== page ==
Got a Killer Commute? You Just May.
Commuting to an Early Grave
Long commutes take a toll on everybody, but women pay more dearly than men. But both genders can grasp the geonomic solution. This 2013 excerpt is from Pacific Standard, Apr 12.
by Michael ToddSome workers with long commutes—more than 31 miles (50 kilometers) one way—die sooner than people who live closer to their job.
Commuting was linked to higher blood pressure, added stress, taking more sick leave, gaining more weight, a higher incidence of heart disease, and the toll that commuting takes on relationships.
There was a statistically meaningful link—but only for women, and only for women who either had a low income or low education. The correlation grew stronger as the commute lengthened.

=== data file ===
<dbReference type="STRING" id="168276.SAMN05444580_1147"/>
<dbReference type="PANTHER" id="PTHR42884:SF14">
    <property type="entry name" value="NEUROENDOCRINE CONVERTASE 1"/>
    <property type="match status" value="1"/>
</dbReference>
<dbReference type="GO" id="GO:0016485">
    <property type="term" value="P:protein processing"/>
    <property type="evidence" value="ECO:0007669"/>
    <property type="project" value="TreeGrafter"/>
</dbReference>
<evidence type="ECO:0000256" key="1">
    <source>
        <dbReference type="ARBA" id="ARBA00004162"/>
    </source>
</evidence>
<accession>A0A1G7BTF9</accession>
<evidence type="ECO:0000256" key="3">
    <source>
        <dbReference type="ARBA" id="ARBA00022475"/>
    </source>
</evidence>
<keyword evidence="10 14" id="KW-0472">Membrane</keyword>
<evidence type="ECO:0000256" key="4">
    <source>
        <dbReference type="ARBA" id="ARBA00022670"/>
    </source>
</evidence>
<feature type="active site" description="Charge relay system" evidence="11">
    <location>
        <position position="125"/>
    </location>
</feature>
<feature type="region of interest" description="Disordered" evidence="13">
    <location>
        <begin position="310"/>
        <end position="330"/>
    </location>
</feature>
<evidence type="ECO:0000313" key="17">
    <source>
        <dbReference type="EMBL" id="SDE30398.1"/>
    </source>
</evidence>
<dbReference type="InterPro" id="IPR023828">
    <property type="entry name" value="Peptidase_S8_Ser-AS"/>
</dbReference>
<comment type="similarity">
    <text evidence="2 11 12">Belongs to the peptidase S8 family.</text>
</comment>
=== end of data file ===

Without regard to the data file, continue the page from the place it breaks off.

Perhaps women experienced greater “negative stress” because they had greater household obligations than the men (even in egalitarian Sweden).
Long-distance commuters usually were taking advantage of career-enhancing employment, which suggests a fatter paycheck may ameliorate some of the stress of spending hours in the car.
To read more
JJS: One reason people must commute is sprawl. Cities cover too much area, in part because many prime downtown sites are wasted, under-used as parking lots or one-story dilapidated buildings or even vacant lots, forcing development outward. Another reason is over reliance on jobs. Currently people do not receive a share of the value of land and resources in their region, so their only source of income is their labor, and that pushes down wages, making people desperate and willing to accept commuting. Happily both issues yield to geonomics. Having to pay land dues or land taxes inspires owners to use land efficiently and getting a share of the recovered rental revenue enables residents to reject distant jobs. Perhaps declining health will spur more people to look into geonomics.
Editor Jeffery J. Smith runs the Forum on Geonomics and helped prepare a course for the UN on geonomics. To take the “Land Rights” course, click here .
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